Con Kalamaras, Fotis Vergopoulos and Wayne Simmons play Rebetiki music in Oakleigh every Friday night, in sets of up to six hours, but Con insists they don’t have a band name.

We’re just really lucky to have this creative melting pot that can write music together and really remind people that there are other musicians out there and these people have great stories to tell.

Recently, though, the trio worked under a very impressive moniker: Tim Rogers Compania.

It was part of a project called The Key Of Sea, where established Australian musicians team up with migrant musicians to create a track for an album. All the proceeds will go to the Asylum Seeker Resource Centre, the Human Rights Arts and Film Festival and Refugees Survivors and Ex Detainees (RISE).

So the Rebetika group from Oakleigh teamed up with You Am I front man, Tim Rogers, a legend of Australian music, who comes from outback Western Australia.

On the surface, Rogers doesn’t seem to have much in common with Rebetika music, which developed around Greece’s ports after World War One.

“A lot of the Asia Minor Greeks were turned out of Turkey, and with them, overnight, Greece’s population went through the roof,” Kalamaras says.

“And they brought with them this unique music, which was from Asia Minor, initially, and a lot of the themes were about loneliness, hardship, doing it tough.”

So how did a rock star from outback Australia, whose lyrics include, ‘I have a scratch only you could itch/underneath the Glebe Point Bridge,” adapt to what is known as Greek Blues?

According to Kalamaras, Rogers has quite a collection of Rebetika music.

“He wanted to make sure he was paying respect to it, and not make it mainstream, but really stick to the raw basics of what the early recordings were,” he said.

“And he was trying to reflect the themes as well, in the lyrics.”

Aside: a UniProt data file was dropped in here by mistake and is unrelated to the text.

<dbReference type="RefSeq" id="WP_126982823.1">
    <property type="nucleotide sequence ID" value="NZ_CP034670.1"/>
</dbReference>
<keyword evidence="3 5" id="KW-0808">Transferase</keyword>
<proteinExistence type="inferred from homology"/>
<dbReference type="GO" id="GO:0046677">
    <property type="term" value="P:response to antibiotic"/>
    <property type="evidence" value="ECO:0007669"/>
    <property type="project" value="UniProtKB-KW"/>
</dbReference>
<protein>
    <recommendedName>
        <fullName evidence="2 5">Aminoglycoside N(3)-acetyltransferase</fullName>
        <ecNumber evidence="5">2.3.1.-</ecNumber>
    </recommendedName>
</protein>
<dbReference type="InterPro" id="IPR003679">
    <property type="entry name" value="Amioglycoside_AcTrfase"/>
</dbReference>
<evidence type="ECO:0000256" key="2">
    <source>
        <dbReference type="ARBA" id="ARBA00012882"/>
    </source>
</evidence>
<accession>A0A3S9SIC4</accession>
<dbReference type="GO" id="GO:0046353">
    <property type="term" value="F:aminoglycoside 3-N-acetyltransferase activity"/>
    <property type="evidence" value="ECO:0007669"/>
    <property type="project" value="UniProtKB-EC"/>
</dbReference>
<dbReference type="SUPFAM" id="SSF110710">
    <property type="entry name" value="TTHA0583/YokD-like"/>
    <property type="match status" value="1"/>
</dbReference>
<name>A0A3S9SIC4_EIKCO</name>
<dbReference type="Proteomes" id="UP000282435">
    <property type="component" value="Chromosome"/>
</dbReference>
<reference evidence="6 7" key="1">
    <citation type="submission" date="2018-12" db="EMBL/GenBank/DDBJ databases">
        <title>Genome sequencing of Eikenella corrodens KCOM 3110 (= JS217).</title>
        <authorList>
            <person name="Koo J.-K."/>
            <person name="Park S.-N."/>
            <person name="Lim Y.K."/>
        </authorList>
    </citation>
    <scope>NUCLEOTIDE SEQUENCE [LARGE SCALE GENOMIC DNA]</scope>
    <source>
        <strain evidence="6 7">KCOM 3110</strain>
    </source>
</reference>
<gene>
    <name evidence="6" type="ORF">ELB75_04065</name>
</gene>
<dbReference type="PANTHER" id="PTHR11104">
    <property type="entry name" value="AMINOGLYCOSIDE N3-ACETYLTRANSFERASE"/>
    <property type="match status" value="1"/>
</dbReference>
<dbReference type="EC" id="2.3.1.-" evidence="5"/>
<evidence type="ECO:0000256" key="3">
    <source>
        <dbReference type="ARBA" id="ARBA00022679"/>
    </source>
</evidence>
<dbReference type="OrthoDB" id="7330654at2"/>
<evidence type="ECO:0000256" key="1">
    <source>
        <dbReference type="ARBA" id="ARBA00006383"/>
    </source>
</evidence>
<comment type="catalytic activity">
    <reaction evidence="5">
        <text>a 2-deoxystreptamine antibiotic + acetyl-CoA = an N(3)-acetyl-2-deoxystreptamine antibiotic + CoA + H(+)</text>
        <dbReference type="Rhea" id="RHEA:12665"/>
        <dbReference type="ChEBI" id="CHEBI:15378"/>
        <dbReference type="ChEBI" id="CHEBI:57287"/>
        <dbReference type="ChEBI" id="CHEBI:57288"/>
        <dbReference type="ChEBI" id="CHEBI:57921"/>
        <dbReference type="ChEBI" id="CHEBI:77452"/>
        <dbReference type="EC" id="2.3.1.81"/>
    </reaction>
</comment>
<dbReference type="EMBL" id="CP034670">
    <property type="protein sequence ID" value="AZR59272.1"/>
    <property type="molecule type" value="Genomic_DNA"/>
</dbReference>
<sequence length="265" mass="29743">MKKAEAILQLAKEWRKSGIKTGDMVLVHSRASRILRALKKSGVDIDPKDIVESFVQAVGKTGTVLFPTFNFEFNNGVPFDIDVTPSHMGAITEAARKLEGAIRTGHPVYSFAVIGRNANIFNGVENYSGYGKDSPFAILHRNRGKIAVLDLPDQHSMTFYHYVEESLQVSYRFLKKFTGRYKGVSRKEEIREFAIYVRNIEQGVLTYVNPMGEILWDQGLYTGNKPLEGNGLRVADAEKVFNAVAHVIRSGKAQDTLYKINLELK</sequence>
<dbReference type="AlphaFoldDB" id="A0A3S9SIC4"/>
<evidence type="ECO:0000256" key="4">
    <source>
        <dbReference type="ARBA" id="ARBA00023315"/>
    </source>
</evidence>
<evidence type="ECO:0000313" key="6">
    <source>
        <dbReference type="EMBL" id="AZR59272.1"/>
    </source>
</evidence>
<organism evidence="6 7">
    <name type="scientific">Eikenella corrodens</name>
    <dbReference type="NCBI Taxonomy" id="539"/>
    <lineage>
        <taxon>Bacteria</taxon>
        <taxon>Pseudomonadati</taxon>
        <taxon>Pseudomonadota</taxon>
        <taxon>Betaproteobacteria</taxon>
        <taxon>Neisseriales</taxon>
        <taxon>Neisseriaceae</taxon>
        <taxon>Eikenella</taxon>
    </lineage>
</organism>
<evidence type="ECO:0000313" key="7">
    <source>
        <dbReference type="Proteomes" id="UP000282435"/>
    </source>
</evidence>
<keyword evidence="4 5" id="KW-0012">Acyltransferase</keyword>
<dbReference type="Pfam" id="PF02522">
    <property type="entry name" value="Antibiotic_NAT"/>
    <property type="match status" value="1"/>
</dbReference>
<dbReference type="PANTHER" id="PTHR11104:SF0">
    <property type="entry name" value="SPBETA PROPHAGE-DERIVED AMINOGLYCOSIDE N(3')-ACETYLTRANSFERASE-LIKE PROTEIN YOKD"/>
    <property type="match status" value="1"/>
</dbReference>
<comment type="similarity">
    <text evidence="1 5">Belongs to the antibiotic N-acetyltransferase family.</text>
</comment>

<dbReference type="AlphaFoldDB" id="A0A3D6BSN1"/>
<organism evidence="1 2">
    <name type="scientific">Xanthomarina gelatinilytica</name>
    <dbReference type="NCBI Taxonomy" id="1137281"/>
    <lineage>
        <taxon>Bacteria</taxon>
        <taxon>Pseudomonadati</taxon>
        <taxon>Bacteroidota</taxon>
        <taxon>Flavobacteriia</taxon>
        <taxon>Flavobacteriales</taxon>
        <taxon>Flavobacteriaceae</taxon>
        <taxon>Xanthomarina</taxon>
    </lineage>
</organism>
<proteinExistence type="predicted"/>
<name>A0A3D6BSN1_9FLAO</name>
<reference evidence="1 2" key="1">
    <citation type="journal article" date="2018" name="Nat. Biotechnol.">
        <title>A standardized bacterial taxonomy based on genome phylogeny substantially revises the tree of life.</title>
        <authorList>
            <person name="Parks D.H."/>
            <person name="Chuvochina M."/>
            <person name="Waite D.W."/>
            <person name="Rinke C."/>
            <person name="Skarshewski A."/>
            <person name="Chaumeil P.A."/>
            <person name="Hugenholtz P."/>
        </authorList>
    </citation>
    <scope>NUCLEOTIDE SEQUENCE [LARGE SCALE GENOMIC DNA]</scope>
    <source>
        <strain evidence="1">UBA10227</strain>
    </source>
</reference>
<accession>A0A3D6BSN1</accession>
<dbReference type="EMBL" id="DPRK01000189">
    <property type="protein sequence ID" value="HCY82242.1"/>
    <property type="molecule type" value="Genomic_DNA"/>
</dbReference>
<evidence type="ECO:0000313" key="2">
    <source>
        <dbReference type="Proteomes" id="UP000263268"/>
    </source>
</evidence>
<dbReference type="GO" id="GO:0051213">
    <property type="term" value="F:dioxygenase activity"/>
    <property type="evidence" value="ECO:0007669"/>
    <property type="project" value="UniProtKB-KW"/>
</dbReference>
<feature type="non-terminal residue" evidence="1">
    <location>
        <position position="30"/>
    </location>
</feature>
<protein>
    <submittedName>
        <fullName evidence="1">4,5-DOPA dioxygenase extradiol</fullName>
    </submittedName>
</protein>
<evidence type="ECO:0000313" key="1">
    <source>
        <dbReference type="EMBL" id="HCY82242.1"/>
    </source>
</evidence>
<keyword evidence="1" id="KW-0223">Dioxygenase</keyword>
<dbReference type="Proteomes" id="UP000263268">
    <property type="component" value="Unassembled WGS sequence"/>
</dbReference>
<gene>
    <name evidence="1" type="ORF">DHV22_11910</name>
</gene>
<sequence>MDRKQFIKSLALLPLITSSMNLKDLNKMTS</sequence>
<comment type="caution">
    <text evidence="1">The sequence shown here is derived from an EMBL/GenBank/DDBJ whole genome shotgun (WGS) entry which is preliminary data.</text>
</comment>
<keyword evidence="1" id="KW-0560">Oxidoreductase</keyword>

He says the song, Ghost, could have been written by Markos Vamvakaris himself.

“Even though it sounds like his personal song, if you translate it into Greek, it would sound like a song from that time,” he says.

“Because it’s raw, it’s not overdone, it’s just one person singing into a microphone, and I think that’s why he just tapped into it, subconsciously.”

Listening to the song, I can’t help but agree, as the bouzouki underscores Rogers’ haunting lyrics:

“I call her name, the sound it stays, a heartbeat rattles in my rib/ Like dice in the fist it can’t resist the love that’s deep inside her grip.”

And, as if the song were a refugee itself, Rogers’ Rebetika lyrics somehow found their way into Kalamaras’ possession.

“They ended up in my folder after we played with him,” he says.

“I’m so going to frame them.”

At the album’s launch this week, Rogers was away on tour. So the trio, who aren’t used to having to be introduced, performed as ‘Mortika Rebetika’

“It’s just like saying, ‘blues band’,” Kalamaras explains.

“It’s just an umbrella that encompasses everything, so it’s just like saying, ‘The Blues Band’.”

An umbrella label is pretty appropriate, when you consider the group was also playing with artists from the Sudan, Vietnam and Ethiopia, as well as Australian artists such as the Cat Empire and Sarah Blasko.

And Kalamaras is expecting Australians will respond well to the album, which is now available.

“I think it will go number one,” he says.

“Politically, the time is right for it.”

He says that Australians are savvy consumers, and they want to be reminded of their cultural diversity in positive – rather than negative – ways.

“We’re just really lucky to have this creative melting pot that can write music together and really remind people that there are other musicians out there and these people have great stories to tell.”

This week, they’re playing with musicians from all over the globe, but Kalamaras says when the unnamed trio performs at Eurobites, it’s just as inclusive.

“The great thing about it is the people that attend, they sing as well, so everyone’s involved, everyone’s just involved,” he says.

“And when the people are involved, it sounds better as well.”

Kalamaras says the group hopes to work with Rogers again.

“He’s come to Oakleigh a couple of times actually, he loves it and he said to us that he felt it was filling a musical void,” he says.

“He just loved it because it was so raw and honest.”

But, with or without the lanky rock star, Oakleigh’s Eurobites will continue to get a weekly fix of Mortika Rebetika, or the Compania, or however they’d like to be introduced.

The Key Of Sea is out now through iTunes or

Con Kalamaras plays with Fotis Vergopoulos and Wayne Simmons 8pm every Friday night in Eurobites, 21 Portman Street Oakleigh, and with Rebetika every Wednesday at Spitiko, 270 Park Street, South Melbourne.